WHY WEREN’T WE TOLD? A Handbook on ‘progressive’ Christianity — edited by Rex Hunt and John Smith — (Polebridge Press (Westar Institute))
Progressive Christianity is not new. It has been around for two hundred years or more. But the anger and disappointment of those who have encountered it only recently is palpable: “Why weren’t we told?” This international collection of cameos and articles on the themes and issues addressed by progressive Christianity is a response to that cry.
296 pages, paperback, $25
Review by: Jim Burklo
WHY WEREN’T WE TOLD? – that you don’t have to take the Bible literally in order to be a serious, faithful Christian? That’s the question engaged in this book edited by progressive Christian leaders from “Down Under”. WHY WEREN’T WE TOLD? comprises a richly eclectic introduction to theologically and socially progressive Christianity. Australia and New Zealand have many lively progressive churches and lay groups, from which much creative liturgy, music, and theology have emerged. Rex Hunt and John Smith, both of them pastors of the Uniting Church of Australia and Associates of the Jesus Seminar/Westar Institute, gathered writings of biblical scholars and progressive church leaders from around the world. It’s an anthology of writings about the development of progressive Christianity, its current manifestations, and creative ways of interpreting scripture and tradition. Thirteen of my “musings” – poems, prose-poems, hymns, and liturgical materials – are scattered throughout the book.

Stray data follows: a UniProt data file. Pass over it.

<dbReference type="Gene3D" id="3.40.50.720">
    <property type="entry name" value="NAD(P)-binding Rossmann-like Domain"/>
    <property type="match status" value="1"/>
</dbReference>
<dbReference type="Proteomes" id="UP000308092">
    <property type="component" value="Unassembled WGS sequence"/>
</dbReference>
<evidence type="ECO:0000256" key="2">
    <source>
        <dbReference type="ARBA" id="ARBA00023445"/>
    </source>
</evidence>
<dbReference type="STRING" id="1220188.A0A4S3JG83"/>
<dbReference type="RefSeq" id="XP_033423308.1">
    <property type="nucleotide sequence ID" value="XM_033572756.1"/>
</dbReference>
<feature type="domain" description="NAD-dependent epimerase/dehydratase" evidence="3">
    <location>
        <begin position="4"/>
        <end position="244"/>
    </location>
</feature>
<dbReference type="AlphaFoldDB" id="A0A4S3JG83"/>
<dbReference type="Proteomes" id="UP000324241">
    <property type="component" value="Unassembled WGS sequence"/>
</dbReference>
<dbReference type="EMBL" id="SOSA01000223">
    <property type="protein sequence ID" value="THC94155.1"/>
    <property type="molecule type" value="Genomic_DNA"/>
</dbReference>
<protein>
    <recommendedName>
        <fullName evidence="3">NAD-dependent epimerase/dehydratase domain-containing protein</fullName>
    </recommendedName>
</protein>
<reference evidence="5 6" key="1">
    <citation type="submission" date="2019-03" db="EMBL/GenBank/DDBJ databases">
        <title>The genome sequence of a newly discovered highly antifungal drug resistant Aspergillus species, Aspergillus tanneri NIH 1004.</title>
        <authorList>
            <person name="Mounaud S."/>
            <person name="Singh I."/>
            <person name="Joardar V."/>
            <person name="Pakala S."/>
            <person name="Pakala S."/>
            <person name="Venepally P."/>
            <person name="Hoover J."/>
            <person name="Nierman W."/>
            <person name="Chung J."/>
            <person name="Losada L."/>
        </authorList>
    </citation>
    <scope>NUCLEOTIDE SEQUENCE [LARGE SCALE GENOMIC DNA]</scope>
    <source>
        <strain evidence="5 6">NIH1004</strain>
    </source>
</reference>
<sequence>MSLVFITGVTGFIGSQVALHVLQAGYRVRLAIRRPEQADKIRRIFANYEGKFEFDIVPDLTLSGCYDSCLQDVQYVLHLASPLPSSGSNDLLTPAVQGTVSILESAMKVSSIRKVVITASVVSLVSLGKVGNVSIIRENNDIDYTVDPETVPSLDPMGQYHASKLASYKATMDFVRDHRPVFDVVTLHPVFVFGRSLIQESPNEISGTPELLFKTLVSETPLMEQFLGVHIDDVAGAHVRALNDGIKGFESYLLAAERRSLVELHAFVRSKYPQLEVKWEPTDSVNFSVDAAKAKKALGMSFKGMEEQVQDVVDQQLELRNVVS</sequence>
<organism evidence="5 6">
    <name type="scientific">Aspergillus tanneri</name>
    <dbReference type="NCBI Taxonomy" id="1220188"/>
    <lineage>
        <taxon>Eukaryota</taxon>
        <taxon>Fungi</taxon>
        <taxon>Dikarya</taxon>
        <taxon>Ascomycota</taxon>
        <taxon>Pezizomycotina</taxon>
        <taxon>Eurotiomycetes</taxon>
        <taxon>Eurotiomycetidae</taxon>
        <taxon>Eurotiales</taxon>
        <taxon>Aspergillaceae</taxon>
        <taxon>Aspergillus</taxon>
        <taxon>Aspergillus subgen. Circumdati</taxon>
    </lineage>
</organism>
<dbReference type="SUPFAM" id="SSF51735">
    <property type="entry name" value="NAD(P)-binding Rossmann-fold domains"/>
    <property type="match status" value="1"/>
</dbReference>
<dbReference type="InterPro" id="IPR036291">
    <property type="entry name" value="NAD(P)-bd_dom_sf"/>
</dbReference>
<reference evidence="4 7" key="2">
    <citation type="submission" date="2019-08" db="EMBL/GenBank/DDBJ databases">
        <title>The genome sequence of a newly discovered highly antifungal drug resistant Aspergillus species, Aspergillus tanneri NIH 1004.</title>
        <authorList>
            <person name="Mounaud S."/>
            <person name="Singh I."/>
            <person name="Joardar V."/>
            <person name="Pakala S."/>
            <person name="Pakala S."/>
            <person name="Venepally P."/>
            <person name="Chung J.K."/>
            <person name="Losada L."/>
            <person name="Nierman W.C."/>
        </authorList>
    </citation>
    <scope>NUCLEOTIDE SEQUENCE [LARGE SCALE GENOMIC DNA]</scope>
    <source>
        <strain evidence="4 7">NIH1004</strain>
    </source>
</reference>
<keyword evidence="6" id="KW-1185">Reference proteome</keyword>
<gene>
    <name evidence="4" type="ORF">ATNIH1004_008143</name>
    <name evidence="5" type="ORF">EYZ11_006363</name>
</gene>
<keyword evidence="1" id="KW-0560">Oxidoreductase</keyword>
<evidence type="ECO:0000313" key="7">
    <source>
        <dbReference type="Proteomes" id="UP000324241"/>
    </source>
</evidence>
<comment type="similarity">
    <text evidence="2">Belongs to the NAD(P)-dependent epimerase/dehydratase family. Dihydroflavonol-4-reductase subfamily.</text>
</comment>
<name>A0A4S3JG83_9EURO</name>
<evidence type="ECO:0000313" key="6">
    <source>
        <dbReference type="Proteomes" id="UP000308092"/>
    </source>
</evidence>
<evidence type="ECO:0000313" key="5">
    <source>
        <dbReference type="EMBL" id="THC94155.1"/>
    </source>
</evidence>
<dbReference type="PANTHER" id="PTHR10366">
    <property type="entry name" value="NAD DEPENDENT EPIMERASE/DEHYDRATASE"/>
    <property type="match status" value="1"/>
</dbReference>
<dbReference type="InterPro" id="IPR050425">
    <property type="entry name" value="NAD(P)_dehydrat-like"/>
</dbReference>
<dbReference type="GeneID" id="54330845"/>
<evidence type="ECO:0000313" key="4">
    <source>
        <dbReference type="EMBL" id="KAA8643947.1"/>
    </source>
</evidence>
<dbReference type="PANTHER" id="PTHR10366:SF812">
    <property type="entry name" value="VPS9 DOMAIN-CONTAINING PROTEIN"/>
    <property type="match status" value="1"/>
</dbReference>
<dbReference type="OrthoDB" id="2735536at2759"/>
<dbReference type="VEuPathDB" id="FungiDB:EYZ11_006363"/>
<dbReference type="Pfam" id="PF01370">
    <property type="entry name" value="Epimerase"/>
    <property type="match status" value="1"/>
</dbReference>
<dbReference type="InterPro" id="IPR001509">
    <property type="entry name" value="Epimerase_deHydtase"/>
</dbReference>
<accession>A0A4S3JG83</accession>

WHY WEREN”T WE TOLD? reveals the wide range of thinking and practice in the progressive Christian world, from process theology to religious naturalism to post-theism. Some excellent articles on biblical history and interpretation, from Jesus Seminar scholars from “Down Under” and beyond, are included. A particularly engaging part of the book is entitled “Reclaiming the Faith’s Freethinkers”. Paul Laughlin, professor of religion at Otterbein College in Ohio, offers short, fascinating sketches of notable “heretics” from throughout the history of the church, from whom we can gain inspiration and insight today. The book includes inspiring descriptions of experimental worship and study communities, several from “Down Under” and others from elsewhere in the world. The end of the book offers new lyrics to old hymns and other creative liturgical materials – it’s a miniature “book of common prayer” for progressives. It’s a delight to get glimpses of how progressive Christianity looks from the viewpoint of the Southern Hemisphere. In the book, John Thornley, of the New Zealand Hymnbook Trust, which has produced beautiful works used in churches worldwide, quotes Bill Bennett, one of the group’s members who wrote an Easter hymn: “On a cool and autumn eve, in the fading light when you seemed lost, in the tomb we laid your mortal bones, waiting for God’s Pentecost – on a cool and autumn eve.” The hymn’s globalocal expression of the season of the Easter narrative reminds us that the story is not fixed in a place and time, but is felt and shaped anew by us now, regardless of which side of the equator we occupy.